My favorite option is a deferred prosecution agreement or DPA.  In a DPA, the accused does not have to plead guilty or admit responsibility.  The government and the accused sign a contract that basically says the person will not get rearrested and will complete 32 hours community service.  In exchange the government will postpone the prosecution of the case for four months.  If the person comes back to court in the four months and complies with the agreement, the government will dismiss the case.  During the four months period, the accused is not supervised by any government agency (like Pretrial Services or Probation).  Whether to offer a DPA is solely in the government’s discretion.  Any DC criminal lawyer who promises a guaranteed DPA is not being candid with his or her client.

It is a major benefit for an individual to enter into a DPA as a way to get their case dismissed.  As I mentioned, the person does not have to plead guilty to get the benefit of a DPA.  There can be a lot of bad consequences for pleading guilty to a charge even if that charge is later dismissed.  With a DPA, there is no guilty plea, which is an important difference between a deferred sentencing agreement (to be discussed in Part II of this post).  Finally, the government requires that an individual test negative for drugs and have a very limited criminal record to get a DPA.  Also, certain offenses are not DPA eligible.  If the person’s first drug test is negative, then that satisfies the drug test requirement.  If the first drug test is positive, the person must drug test until he or she gets two consecutive negative drug tests.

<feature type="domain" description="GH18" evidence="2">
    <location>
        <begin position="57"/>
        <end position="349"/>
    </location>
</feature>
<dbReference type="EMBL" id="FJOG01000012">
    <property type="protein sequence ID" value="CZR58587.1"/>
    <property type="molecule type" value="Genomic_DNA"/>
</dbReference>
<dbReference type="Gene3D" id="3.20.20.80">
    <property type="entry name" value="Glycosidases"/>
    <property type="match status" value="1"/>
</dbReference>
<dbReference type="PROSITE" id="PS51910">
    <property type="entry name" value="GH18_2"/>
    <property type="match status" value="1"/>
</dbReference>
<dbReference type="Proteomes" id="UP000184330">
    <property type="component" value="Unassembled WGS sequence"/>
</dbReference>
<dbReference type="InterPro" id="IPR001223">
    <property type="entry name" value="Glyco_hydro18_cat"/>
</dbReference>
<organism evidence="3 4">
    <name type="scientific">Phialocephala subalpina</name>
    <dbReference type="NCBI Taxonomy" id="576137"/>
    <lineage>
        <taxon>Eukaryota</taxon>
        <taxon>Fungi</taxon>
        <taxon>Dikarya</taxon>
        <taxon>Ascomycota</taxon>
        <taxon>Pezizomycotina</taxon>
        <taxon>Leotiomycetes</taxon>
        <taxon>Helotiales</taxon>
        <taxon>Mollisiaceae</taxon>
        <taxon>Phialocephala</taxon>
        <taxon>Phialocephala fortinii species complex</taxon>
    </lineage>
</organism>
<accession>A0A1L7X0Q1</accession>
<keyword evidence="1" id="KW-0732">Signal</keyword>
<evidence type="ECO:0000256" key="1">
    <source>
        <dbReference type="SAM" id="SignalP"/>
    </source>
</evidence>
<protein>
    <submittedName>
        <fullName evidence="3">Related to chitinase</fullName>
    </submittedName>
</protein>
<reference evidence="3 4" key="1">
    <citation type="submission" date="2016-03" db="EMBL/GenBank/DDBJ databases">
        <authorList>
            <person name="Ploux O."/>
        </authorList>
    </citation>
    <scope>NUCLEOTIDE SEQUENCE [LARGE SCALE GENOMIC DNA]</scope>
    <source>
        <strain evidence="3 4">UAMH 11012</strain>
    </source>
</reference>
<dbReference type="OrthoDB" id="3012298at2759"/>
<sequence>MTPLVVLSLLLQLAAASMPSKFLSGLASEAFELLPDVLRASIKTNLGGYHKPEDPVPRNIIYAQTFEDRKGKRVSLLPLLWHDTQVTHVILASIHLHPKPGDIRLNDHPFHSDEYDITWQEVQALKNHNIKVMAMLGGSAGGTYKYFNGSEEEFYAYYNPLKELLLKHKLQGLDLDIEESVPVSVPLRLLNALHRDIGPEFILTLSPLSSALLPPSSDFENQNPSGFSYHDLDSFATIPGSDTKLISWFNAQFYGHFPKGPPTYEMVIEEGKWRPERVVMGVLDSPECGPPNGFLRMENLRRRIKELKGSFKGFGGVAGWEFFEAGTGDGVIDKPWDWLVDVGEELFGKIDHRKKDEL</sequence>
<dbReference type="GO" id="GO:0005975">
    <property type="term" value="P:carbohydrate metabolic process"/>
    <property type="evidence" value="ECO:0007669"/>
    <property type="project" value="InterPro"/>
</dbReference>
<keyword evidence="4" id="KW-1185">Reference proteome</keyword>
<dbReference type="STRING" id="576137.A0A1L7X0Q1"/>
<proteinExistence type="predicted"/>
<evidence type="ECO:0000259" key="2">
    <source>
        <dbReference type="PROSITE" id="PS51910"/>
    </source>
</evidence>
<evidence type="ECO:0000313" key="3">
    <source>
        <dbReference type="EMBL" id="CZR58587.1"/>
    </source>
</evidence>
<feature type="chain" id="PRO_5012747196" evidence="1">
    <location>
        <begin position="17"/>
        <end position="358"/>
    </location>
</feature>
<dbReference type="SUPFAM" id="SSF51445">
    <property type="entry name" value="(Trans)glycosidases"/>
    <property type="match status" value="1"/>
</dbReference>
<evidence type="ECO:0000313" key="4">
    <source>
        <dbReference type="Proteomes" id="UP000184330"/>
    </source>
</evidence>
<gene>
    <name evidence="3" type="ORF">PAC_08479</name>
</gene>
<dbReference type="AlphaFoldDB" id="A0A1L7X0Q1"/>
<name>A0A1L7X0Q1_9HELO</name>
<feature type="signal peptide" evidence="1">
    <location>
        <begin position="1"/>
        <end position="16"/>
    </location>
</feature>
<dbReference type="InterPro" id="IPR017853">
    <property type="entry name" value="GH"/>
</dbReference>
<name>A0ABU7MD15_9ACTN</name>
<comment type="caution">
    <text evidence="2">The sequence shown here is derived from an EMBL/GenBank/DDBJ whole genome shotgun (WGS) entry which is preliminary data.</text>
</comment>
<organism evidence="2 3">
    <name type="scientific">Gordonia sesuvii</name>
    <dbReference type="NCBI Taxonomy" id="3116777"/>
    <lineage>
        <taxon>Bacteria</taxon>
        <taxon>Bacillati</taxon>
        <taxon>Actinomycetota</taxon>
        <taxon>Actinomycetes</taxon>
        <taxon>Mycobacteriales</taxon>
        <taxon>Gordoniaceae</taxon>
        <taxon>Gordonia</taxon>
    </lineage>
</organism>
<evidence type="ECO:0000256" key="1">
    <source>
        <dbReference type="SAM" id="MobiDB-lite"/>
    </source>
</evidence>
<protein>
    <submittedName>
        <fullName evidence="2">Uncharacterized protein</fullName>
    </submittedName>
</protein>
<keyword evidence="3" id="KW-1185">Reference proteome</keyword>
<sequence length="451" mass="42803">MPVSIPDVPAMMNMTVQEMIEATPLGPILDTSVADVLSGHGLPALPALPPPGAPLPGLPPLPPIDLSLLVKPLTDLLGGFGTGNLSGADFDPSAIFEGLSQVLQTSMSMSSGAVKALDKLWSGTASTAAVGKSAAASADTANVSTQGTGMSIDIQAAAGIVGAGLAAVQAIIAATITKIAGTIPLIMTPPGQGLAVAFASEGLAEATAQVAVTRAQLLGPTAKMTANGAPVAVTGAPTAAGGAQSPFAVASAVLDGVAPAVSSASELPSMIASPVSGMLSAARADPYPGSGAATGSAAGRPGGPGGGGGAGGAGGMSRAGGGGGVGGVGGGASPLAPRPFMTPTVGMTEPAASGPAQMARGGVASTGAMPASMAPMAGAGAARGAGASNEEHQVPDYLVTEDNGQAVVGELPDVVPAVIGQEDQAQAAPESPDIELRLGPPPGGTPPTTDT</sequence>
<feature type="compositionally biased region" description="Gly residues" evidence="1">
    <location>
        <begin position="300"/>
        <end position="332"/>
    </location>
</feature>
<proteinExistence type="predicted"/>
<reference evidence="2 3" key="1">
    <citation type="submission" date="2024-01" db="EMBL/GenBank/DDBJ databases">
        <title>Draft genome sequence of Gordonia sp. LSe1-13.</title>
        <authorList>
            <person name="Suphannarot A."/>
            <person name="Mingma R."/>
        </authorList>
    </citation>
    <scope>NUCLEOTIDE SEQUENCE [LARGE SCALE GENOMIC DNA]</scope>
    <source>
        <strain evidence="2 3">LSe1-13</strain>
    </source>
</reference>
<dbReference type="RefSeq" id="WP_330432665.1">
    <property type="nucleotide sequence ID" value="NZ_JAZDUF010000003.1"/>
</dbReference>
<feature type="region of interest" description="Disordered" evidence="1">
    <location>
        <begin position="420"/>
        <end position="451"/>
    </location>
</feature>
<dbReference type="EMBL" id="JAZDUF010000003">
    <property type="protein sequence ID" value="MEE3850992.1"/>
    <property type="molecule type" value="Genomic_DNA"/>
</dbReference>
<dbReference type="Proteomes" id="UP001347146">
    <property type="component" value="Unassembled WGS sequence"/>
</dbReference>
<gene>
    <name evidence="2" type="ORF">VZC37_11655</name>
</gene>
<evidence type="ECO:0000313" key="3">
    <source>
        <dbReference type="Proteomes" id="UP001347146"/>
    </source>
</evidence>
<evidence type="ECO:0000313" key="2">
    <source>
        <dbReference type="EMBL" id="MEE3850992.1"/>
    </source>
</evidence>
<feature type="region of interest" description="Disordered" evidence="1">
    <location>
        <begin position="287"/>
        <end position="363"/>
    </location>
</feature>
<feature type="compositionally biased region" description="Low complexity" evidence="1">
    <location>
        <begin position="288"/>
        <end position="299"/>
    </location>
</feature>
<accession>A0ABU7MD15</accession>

Continue reading

In the Washington, DC criminal defense world, a common scenario occurs where an individual gets pulled over by the police, arrested for DUI, and charged with two cases.  This scenario occurs when someone gets pulled over, the officer arrests the person for DUI, and later finds drugs in the vehicle—regardless of whether the drugs actually belong to the person arrested.

In most jurisdictions, that person would get charged for two crimes: drug possession and DUI.  In DC, however, the person will not only get two charges but have two criminal cases against them.  Two separate law enforcement agencies will prosecute each case.  The DC Office of the Attorney General will prosecute the DUI, and the United States Attorneys’ Office for the District of Columbia will prosecute the drug possession charge.  It is common for one set of facts to lead to a prosecution for two separate charges.  But DC criminal law is unique that the same set of facts can lead to prosecution for two separate cases.

That means a local prosecutor will handle the DUI and a federal prosecutor will handle the drug charge.  In most jurisdictions, the same prosecutor would handle both charges which would likely lead to a plea offer for a “one for one” where the client pleads to one charge and the government dismisses the other.  However, because of DC’s unique status as neither a state nor county, people who get arrested in this situation find themselves dealing with two different prosecuting agencies, each with its own sets of policies, rules, and, frankly, agenda.  Without an experienced DC criminal defense lawyer, someone in this situation could find themselves convicted of both crimes in both cases.  They could lose their license, lose their job, be put on probation, or even go to jail.

MarijuanaThe DC Office of the Attorney General is a local agency funded by the DC City Council.  DC criminal law is written in such a way that this office only has jurisdiction over traffic crimes.  In fact, DUI and DWI crimes are the most serious crimes that this office can prosecute.  I have a joke that I like to tell that the DC Office of the Attorney General treats DUI and DWI cases like murder cases because it’s the most serious crime they have jurisdiction over.  As a result, there are very limited options other than plea or go to trial.  The United States Attorney’s Office for the District of Columbia is a federal agency and part of the Department of Justice.  The good news is that it has relaxed its requirements for pretrial diversion (programs where defendants complete community service and other requirements in exchange for dismissals of their case).  However, it is extremely rare in this scenario that one prosecutor will dismiss one case even if the accused pleads in another case.  Therefore, its important to hire a tough, smart DC criminal defense lawyer who is not afraid to try cases.

Continue reading